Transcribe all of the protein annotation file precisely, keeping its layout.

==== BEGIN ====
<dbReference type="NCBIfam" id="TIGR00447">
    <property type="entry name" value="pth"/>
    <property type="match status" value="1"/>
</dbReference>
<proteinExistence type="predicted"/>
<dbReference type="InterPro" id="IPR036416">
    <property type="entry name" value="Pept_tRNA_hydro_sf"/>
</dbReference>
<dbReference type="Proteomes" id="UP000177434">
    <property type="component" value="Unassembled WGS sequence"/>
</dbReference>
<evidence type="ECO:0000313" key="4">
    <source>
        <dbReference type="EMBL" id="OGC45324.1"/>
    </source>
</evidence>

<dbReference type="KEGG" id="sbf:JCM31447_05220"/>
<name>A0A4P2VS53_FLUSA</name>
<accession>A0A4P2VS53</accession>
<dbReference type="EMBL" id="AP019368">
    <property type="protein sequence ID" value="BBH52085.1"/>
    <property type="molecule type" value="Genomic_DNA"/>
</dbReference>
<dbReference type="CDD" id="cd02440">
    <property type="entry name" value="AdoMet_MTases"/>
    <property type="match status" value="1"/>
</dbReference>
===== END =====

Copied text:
<dbReference type="NCBIfam" id="TIGR00447">
    <property type="entry name" value="pth"/>
    <property type="match status" value="1"/>
</dbReference>
<proteinExistence type="predicted"/>
<dbReference type="InterPro" id="IPR036416">
    <property type="entry name" value="Pept_tRNA_hydro_sf"/>
</dbReference>
<dbReference type="Proteomes" id="UP000177434">
    <property type="component" value="Unassembled WGS sequence"/>
</dbReference>
<evidence type="ECO:0000313" key="4">
    <source>
        <dbReference type="EMBL" id="OGC45324.1"/>
    </source>
</evidence>

<dbReference type="KEGG" id="sbf:JCM31447_05220"/>
<name>A0A4P2VS53_FLUSA</name>
<accession>A0A4P2VS53</accession>
<dbReference type="EMBL" id="AP019368">
    <property type="protein sequence ID" value="BBH52085.1"/>
    <property type="molecule type" value="Genomic_DNA"/>
</dbReference>
<dbReference type="CDD" id="cd02440">
    <property type="entry name" value="AdoMet_MTases"/>
    <property type="match status" value="1"/>
</dbReference>